'Matter of Laugh or Death,' a humor column
By Bill Dunn
Interesting observations on this thing we call life
(appearing each week in the Republican-American newspaper, Waterbury, CT)
FALL IS BEST TIME OF YEAR
Like many people, I consider Fall the best time of year. How can anyone not like Autumn? It’s a gorgeous season. For example, during the Fall, football is in full swing, both college and the NFL. And of course, the baseball playoffs take place in the Fall. What a great time of year.
Oh, and I understand it’s pretty nice outside, too. But who has time to look at leaves, or whatever, when there are awesome sporting events on TV all day long?
The other day during a lull in the action (it was a pitching change, I believe), I was trying to calculate just how many hours I’ve watched sports programming on TV during my lifetime. Well, I’ve been alive for 451,000 hours so far, so the actual number must be slightly less than that. But on the other hand, as the Dalai Lama once pondered, if you’re watching a football game on one TV and a baseball game on another TV at the same time, does that count as two hours of watching for every one hour of living? If so, my total hours would be well over half-a-million.
Someone once asked me what I would do if, by some miracle, I was given back all the hours I’ve spent watching sports on TV. That’s easy, I’d use those hours to watch more sports on TV.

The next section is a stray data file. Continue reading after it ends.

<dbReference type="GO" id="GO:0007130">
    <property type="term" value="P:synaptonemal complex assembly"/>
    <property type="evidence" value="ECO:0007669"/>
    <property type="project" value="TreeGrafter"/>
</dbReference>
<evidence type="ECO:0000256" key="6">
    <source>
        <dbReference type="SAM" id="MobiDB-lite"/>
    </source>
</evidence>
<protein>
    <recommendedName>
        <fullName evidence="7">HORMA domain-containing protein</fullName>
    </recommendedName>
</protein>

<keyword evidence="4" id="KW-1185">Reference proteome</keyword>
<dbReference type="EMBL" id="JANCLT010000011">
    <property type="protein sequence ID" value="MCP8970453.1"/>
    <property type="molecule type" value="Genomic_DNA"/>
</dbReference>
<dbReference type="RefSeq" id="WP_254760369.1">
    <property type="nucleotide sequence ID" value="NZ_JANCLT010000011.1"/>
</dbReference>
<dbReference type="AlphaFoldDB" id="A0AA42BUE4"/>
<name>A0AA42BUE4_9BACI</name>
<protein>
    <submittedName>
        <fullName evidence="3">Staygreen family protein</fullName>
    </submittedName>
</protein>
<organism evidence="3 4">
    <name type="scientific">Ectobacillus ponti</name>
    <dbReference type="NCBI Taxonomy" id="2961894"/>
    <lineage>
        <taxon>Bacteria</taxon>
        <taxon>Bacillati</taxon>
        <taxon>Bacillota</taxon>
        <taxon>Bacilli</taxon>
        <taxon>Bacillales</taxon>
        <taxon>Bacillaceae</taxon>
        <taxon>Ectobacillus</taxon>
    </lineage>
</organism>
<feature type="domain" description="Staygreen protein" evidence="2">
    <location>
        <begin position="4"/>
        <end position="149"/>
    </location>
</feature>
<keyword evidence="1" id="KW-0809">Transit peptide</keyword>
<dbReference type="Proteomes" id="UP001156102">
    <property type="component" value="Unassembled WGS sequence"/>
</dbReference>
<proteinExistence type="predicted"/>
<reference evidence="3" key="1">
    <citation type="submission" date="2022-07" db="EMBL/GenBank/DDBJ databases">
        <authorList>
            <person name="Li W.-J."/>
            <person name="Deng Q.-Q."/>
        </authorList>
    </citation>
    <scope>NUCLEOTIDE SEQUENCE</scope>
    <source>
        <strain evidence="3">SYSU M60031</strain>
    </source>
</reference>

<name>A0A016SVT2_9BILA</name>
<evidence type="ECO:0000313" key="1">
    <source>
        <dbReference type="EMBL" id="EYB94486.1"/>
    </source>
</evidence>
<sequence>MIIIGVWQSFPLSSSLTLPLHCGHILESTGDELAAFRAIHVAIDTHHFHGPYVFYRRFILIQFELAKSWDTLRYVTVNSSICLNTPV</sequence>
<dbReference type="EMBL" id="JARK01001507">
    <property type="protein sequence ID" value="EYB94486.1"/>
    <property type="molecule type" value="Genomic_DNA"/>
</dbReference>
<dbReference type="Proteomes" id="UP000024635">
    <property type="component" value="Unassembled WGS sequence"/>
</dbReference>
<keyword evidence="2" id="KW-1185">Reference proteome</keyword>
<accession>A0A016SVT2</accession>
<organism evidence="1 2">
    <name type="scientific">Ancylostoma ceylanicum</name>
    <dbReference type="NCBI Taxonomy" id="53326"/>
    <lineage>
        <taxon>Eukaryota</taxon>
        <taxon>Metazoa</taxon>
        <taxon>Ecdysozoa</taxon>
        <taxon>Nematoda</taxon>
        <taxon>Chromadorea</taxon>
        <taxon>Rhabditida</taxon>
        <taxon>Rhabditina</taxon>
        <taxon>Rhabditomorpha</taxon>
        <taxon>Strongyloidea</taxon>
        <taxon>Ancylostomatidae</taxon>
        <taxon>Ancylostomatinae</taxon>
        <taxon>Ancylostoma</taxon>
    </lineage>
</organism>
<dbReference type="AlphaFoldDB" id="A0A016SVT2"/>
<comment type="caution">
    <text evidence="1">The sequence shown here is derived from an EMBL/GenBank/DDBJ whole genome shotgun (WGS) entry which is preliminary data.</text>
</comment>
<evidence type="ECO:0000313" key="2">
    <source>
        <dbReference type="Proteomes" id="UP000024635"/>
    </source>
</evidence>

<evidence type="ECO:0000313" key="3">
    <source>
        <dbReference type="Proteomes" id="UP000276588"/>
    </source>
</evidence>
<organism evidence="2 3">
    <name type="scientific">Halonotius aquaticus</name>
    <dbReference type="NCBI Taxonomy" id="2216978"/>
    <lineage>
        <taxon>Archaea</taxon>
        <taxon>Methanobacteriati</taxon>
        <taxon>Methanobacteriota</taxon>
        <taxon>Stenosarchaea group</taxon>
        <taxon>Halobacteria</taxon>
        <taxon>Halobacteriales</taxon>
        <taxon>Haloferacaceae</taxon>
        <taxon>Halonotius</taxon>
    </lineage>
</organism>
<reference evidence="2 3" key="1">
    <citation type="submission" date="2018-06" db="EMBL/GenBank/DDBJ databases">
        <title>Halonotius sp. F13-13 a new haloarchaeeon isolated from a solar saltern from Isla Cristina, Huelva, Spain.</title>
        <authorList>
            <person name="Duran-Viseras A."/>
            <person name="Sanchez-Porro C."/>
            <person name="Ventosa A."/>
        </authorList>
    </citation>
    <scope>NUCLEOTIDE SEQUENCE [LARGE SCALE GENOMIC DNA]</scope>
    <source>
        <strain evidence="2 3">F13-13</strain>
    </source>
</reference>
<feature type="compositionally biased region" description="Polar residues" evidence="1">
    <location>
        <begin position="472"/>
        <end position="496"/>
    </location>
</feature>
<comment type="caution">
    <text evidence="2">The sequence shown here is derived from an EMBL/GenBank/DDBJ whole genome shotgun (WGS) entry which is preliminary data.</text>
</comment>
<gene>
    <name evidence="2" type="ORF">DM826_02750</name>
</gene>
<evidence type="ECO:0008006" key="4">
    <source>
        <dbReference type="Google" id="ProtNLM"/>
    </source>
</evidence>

Years ago, when my wife and I were first married, she would come into the living room and see that I had just settled down comfortably on the couch, remote control in one hand and a bag of Doritos in the other. She’d say, “Oh, is there a game on TV?” and I’d immediately offer the surefire three-word reply that made it clear I’d love to go visit antique stores or walk through the park, or whatever, but unfortunately those activities are simply impossible right now because: “It’s the PLAYOFFS!”
Although she didn’t understand exactly why, my wife knew “playoffs” was very important to me since I shouted the word in all capital letters.
After a few years my wife realized some sort of televised sports playoffs are being conducted during at least eight out of every twelve calendar months. During the other four months I had to say to her, “This game will determine who MAKES THE PLAYOFFS!” After all, as the Dalai Lama once pondered, if the playoffs are crucial, are the games that decide which teams participate any less crucial?
During the handful of days when neither of those two statements were appropriate, I would say to my wife, “This game will determine who will be in position to make a PLAYOFF RUN!” I think she finally gave up and concluded that I am a lost cause when I once used this excuse, er, I mean, reply, on Opening Day. I had forgotten a much better reply would’ve been to say, “But Honey, it’s OPENING DAY! Look, they have red-white-and-blue bunting! It’s a tradition! Fenway Park is almost like an antique store!”
In retrospect, I suppose it would’ve been better if I had not spent quite so many hours watching sports on TV. If even professional athletes can miss a game or two to witness the birth of a child, I guess I could’ve done that also. (I’m kidding! Don’t send nasty letters. I was present for the births of both of our daughters, as they had the good sense to be born during the pre-game shows.)
Maybe I’ll surprise my wife by offering to go out this weekend and look at the Fall foliage. Oh wait, not this weekend. It’s the PLAYOFFS!
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